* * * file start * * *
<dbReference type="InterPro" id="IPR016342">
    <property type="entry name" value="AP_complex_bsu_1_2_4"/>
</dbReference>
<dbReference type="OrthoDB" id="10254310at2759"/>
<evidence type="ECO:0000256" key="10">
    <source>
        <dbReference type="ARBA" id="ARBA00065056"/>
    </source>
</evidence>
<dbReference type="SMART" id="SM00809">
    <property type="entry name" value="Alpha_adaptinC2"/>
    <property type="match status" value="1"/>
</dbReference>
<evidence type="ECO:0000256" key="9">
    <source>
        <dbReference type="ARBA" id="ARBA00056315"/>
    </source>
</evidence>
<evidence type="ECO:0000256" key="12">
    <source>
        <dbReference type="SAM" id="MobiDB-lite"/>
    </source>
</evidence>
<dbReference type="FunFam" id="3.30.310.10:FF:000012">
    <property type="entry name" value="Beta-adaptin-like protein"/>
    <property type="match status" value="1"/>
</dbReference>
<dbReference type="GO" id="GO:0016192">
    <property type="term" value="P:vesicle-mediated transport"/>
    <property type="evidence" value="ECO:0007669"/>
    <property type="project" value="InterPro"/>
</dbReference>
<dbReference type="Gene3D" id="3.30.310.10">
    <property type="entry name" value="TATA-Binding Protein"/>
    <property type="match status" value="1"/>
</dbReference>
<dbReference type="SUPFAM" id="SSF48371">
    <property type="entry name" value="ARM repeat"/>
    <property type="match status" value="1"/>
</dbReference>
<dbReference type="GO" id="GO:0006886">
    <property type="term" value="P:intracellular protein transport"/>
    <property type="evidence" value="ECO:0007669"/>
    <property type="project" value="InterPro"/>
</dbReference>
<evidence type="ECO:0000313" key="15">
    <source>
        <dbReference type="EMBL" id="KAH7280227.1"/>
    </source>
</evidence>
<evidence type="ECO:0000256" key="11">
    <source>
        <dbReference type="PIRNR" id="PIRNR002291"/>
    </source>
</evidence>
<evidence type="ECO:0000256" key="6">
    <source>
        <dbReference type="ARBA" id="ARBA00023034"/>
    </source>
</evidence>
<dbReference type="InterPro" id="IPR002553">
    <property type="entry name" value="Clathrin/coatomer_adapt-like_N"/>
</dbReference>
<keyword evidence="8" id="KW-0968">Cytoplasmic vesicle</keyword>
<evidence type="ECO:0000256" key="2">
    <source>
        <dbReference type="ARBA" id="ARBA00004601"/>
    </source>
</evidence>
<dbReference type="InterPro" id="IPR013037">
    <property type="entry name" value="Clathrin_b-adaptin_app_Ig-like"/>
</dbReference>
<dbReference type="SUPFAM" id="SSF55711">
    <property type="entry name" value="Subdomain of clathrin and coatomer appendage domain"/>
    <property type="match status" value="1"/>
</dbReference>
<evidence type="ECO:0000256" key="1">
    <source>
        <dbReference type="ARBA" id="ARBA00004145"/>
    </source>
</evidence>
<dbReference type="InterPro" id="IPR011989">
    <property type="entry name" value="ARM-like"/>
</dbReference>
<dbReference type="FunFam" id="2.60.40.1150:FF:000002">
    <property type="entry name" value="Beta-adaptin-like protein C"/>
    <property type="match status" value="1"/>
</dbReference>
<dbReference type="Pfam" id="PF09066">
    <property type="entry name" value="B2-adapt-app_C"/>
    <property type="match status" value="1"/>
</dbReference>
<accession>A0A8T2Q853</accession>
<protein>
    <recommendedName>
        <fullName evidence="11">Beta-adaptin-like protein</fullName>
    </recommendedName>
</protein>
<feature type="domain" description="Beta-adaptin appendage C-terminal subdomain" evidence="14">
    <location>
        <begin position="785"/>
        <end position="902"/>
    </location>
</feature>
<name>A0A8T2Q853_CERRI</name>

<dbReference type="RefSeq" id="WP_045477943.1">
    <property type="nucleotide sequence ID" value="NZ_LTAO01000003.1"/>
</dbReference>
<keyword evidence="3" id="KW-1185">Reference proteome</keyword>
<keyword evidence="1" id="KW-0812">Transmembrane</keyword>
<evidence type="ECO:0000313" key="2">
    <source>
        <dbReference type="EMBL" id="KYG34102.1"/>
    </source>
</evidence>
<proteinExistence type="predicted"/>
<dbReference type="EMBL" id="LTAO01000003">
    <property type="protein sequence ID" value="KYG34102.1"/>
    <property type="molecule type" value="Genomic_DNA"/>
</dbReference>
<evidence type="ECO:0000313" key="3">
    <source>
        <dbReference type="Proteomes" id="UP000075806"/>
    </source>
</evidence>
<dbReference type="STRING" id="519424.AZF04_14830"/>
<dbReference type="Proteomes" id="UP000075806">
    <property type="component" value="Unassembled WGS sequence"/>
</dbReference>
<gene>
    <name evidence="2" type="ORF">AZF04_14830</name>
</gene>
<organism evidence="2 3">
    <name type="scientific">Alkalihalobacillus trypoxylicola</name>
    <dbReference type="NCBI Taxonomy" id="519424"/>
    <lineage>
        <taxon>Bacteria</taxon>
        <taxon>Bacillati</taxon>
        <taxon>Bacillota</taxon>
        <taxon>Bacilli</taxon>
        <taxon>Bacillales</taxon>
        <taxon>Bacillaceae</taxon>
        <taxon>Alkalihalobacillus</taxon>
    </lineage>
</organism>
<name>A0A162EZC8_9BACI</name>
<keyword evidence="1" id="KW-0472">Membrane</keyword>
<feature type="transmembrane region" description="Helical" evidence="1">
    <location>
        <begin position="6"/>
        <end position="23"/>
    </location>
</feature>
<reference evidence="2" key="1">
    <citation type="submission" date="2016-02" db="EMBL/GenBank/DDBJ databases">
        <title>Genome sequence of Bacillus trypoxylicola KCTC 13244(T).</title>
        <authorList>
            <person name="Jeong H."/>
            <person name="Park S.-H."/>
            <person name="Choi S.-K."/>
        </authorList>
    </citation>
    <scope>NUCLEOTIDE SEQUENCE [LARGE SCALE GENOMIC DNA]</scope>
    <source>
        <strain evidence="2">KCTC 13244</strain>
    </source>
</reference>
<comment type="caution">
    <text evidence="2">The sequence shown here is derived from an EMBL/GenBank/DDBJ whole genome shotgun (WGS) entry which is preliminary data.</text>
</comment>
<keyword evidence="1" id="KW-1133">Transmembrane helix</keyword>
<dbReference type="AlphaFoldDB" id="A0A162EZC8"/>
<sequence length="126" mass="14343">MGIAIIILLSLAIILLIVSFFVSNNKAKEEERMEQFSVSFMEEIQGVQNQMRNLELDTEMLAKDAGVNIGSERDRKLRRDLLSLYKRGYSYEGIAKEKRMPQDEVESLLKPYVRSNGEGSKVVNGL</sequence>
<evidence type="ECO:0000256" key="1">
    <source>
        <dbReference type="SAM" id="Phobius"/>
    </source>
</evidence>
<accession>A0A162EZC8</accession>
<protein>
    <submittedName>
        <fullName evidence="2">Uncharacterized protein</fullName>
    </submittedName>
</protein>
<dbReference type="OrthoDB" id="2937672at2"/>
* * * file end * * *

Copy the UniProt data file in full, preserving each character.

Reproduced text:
<dbReference type="InterPro" id="IPR016342">
    <property type="entry name" value="AP_complex_bsu_1_2_4"/>
</dbReference>
<dbReference type="OrthoDB" id="10254310at2759"/>
<evidence type="ECO:0000256" key="10">
    <source>
        <dbReference type="ARBA" id="ARBA00065056"/>
    </source>
</evidence>
<dbReference type="SMART" id="SM00809">
    <property type="entry name" value="Alpha_adaptinC2"/>
    <property type="match status" value="1"/>
</dbReference>
<evidence type="ECO:0000256" key="9">
    <source>
        <dbReference type="ARBA" id="ARBA00056315"/>
    </source>
</evidence>
<evidence type="ECO:0000256" key="12">
    <source>
        <dbReference type="SAM" id="MobiDB-lite"/>
    </source>
</evidence>
<dbReference type="FunFam" id="3.30.310.10:FF:000012">
    <property type="entry name" value="Beta-adaptin-like protein"/>
    <property type="match status" value="1"/>
</dbReference>
<dbReference type="GO" id="GO:0016192">
    <property type="term" value="P:vesicle-mediated transport"/>
    <property type="evidence" value="ECO:0007669"/>
    <property type="project" value="InterPro"/>
</dbReference>
<dbReference type="Gene3D" id="3.30.310.10">
    <property type="entry name" value="TATA-Binding Protein"/>
    <property type="match status" value="1"/>
</dbReference>
<dbReference type="SUPFAM" id="SSF48371">
    <property type="entry name" value="ARM repeat"/>
    <property type="match status" value="1"/>
</dbReference>
<dbReference type="GO" id="GO:0006886">
    <property type="term" value="P:intracellular protein transport"/>
    <property type="evidence" value="ECO:0007669"/>
    <property type="project" value="InterPro"/>
</dbReference>
<evidence type="ECO:0000313" key="15">
    <source>
        <dbReference type="EMBL" id="KAH7280227.1"/>
    </source>
</evidence>
<evidence type="ECO:0000256" key="11">
    <source>
        <dbReference type="PIRNR" id="PIRNR002291"/>
    </source>
</evidence>
<evidence type="ECO:0000256" key="6">
    <source>
        <dbReference type="ARBA" id="ARBA00023034"/>
    </source>
</evidence>
<dbReference type="InterPro" id="IPR002553">
    <property type="entry name" value="Clathrin/coatomer_adapt-like_N"/>
</dbReference>
<keyword evidence="8" id="KW-0968">Cytoplasmic vesicle</keyword>
<evidence type="ECO:0000256" key="2">
    <source>
        <dbReference type="ARBA" id="ARBA00004601"/>
    </source>
</evidence>
<dbReference type="InterPro" id="IPR013037">
    <property type="entry name" value="Clathrin_b-adaptin_app_Ig-like"/>
</dbReference>
<dbReference type="SUPFAM" id="SSF55711">
    <property type="entry name" value="Subdomain of clathrin and coatomer appendage domain"/>
    <property type="match status" value="1"/>
</dbReference>
<evidence type="ECO:0000256" key="1">
    <source>
        <dbReference type="ARBA" id="ARBA00004145"/>
    </source>
</evidence>
<dbReference type="InterPro" id="IPR011989">
    <property type="entry name" value="ARM-like"/>
</dbReference>
<dbReference type="FunFam" id="2.60.40.1150:FF:000002">
    <property type="entry name" value="Beta-adaptin-like protein C"/>
    <property type="match status" value="1"/>
</dbReference>
<dbReference type="Pfam" id="PF09066">
    <property type="entry name" value="B2-adapt-app_C"/>
    <property type="match status" value="1"/>
</dbReference>
<accession>A0A8T2Q853</accession>
<protein>
    <recommendedName>
        <fullName evidence="11">Beta-adaptin-like protein</fullName>
    </recommendedName>
</protein>
<feature type="domain" description="Beta-adaptin appendage C-terminal subdomain" evidence="14">
    <location>
        <begin position="785"/>
        <end position="902"/>
    </location>
</feature>
<name>A0A8T2Q853_CERRI</name>

<dbReference type="RefSeq" id="WP_045477943.1">
    <property type="nucleotide sequence ID" value="NZ_LTAO01000003.1"/>
</dbReference>
<keyword evidence="3" id="KW-1185">Reference proteome</keyword>
<keyword evidence="1" id="KW-0812">Transmembrane</keyword>
<evidence type="ECO:0000313" key="2">
    <source>
        <dbReference type="EMBL" id="KYG34102.1"/>
    </source>
</evidence>
<proteinExistence type="predicted"/>
<dbReference type="EMBL" id="LTAO01000003">
    <property type="protein sequence ID" value="KYG34102.1"/>
    <property type="molecule type" value="Genomic_DNA"/>
</dbReference>
<evidence type="ECO:0000313" key="3">
    <source>
        <dbReference type="Proteomes" id="UP000075806"/>
    </source>
</evidence>
<dbReference type="STRING" id="519424.AZF04_14830"/>
<dbReference type="Proteomes" id="UP000075806">
    <property type="component" value="Unassembled WGS sequence"/>
</dbReference>
<gene>
    <name evidence="2" type="ORF">AZF04_14830</name>
</gene>
<organism evidence="2 3">
    <name type="scientific">Alkalihalobacillus trypoxylicola</name>
    <dbReference type="NCBI Taxonomy" id="519424"/>
    <lineage>
        <taxon>Bacteria</taxon>
        <taxon>Bacillati</taxon>
        <taxon>Bacillota</taxon>
        <taxon>Bacilli</taxon>
        <taxon>Bacillales</taxon>
        <taxon>Bacillaceae</taxon>
        <taxon>Alkalihalobacillus</taxon>
    </lineage>
</organism>
<name>A0A162EZC8_9BACI</name>
<keyword evidence="1" id="KW-0472">Membrane</keyword>
<feature type="transmembrane region" description="Helical" evidence="1">
    <location>
        <begin position="6"/>
        <end position="23"/>
    </location>
</feature>
<reference evidence="2" key="1">
    <citation type="submission" date="2016-02" db="EMBL/GenBank/DDBJ databases">
        <title>Genome sequence of Bacillus trypoxylicola KCTC 13244(T).</title>
        <authorList>
            <person name="Jeong H."/>
            <person name="Park S.-H."/>
            <person name="Choi S.-K."/>
        </authorList>
    </citation>
    <scope>NUCLEOTIDE SEQUENCE [LARGE SCALE GENOMIC DNA]</scope>
    <source>
        <strain evidence="2">KCTC 13244</strain>
    </source>
</reference>
<comment type="caution">
    <text evidence="2">The sequence shown here is derived from an EMBL/GenBank/DDBJ whole genome shotgun (WGS) entry which is preliminary data.</text>
</comment>
<keyword evidence="1" id="KW-1133">Transmembrane helix</keyword>
<dbReference type="AlphaFoldDB" id="A0A162EZC8"/>
<sequence length="126" mass="14343">MGIAIIILLSLAIILLIVSFFVSNNKAKEEERMEQFSVSFMEEIQGVQNQMRNLELDTEMLAKDAGVNIGSERDRKLRRDLLSLYKRGYSYEGIAKEKRMPQDEVESLLKPYVRSNGEGSKVVNGL</sequence>
<evidence type="ECO:0000256" key="1">
    <source>
        <dbReference type="SAM" id="Phobius"/>
    </source>
</evidence>
<accession>A0A162EZC8</accession>
<protein>
    <submittedName>
        <fullName evidence="2">Uncharacterized protein</fullName>
    </submittedName>
</protein>
<dbReference type="OrthoDB" id="2937672at2"/>